It's impossible for us to get a full-on picture of this cabinet as it sits in a narrow space meant to be the refrigerator nook when we built the new kitchen. When the refrigerator sat properly in its nook, this cabinet sat beside it, acting somewhat as a room divider between the family room and kitchen. The one photograph I could find of the area at that time shows my sweet mother with her hand on this cabinet, my sister Teresa by it, and our sister Jenn sitting on the sofa arm. (Sorry Jenn, but you're still beautiful even with your eyes closed!)
Then the refrigerator quit on us and I fell for a large one with the freezer on the bottom. No more stooping to find forgotten food in the bottom of the refrigerator. I love it but it did not fit in the nook so it swapped places with the antique cabinet.
It holds my yellow mixer and the old black scales that R.H. used to weight grass seed at the garden center he and his brother owned back in the 1970s. Before that it was used for years in my father's garden center and was an antique even then. It is accurate, had to be since a nice man from the state came around regularly back then to make sure it was.
A few special cookbooks are on the metal shelves including one from my mother, a 1951 copy of Stove Pilot, recipes from Maxwell Air Force Base wives, where my parents were once stationed. This little cookbook gives the impression that a good Air Force wife knew that the way to help advance her husband's career was to keep him well fed, to entertain brilliantly, and flatter his commanding officer....and their daughters and granddaughters probably became the feminists of the 1970s. Think of that!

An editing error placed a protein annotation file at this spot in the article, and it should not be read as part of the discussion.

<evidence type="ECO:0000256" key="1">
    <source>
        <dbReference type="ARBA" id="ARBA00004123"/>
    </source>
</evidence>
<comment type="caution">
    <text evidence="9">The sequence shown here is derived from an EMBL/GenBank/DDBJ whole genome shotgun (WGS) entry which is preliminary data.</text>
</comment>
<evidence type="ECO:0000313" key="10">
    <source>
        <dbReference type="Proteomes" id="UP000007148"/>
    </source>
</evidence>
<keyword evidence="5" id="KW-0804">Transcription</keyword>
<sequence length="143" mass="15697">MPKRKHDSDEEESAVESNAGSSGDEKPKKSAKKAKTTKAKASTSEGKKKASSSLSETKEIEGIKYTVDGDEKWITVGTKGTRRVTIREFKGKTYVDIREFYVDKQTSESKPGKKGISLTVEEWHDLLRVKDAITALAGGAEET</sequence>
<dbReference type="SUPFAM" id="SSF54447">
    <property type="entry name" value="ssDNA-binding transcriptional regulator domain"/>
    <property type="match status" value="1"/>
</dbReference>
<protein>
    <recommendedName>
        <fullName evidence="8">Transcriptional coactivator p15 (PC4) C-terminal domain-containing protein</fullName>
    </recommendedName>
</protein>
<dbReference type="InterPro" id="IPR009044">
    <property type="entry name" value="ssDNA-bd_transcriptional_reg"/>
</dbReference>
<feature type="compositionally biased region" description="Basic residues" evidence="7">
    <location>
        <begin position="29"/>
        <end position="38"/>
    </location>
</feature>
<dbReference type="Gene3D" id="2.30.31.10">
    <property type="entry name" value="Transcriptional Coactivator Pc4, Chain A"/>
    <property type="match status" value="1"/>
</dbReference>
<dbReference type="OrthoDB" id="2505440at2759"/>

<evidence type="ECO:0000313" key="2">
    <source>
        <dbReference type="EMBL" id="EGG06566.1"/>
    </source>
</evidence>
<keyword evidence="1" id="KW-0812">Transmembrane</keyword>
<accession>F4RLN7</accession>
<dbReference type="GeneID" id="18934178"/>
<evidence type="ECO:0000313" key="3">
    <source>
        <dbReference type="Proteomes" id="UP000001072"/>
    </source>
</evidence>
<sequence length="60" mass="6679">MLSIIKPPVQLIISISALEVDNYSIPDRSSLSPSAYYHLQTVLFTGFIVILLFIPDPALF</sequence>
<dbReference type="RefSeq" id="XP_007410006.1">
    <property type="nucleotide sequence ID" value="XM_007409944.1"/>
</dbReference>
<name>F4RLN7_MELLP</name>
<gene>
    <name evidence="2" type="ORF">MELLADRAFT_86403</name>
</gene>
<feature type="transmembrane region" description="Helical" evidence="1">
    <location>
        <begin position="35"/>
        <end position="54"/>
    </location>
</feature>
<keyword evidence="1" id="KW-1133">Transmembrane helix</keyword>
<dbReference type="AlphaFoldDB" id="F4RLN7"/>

Alongside is another book, not a cookbook but a perfect green color, a 1952 children's book by Leonard Wisgard called The Clean Pig. Sure, E.B. White's Charlotte is some pig but the clean pig is special too. If you ever have a messy house and need a little motivation to clean, just read The Clean Pig and you'll be up and at 'em. Could possibly even change the habits of a messy child.
Please notice the old photographs of two handsome men on the cabinet. On the top shelf is a photograph of my grandfather, a butcher by trade in South Carolina. On the lower shelf is a photograph of my father, a grill master. He and my mother put mouthwatering meals on the plates of family and friends for nearly 60 years. I like being reminded of the grandfather I never knew and of my father who must either be cooking or gardening in heaven, or maybe telling one of his good stories.
So there it is, an old kitchen cabinet, not a Hoosier. What in the world is it?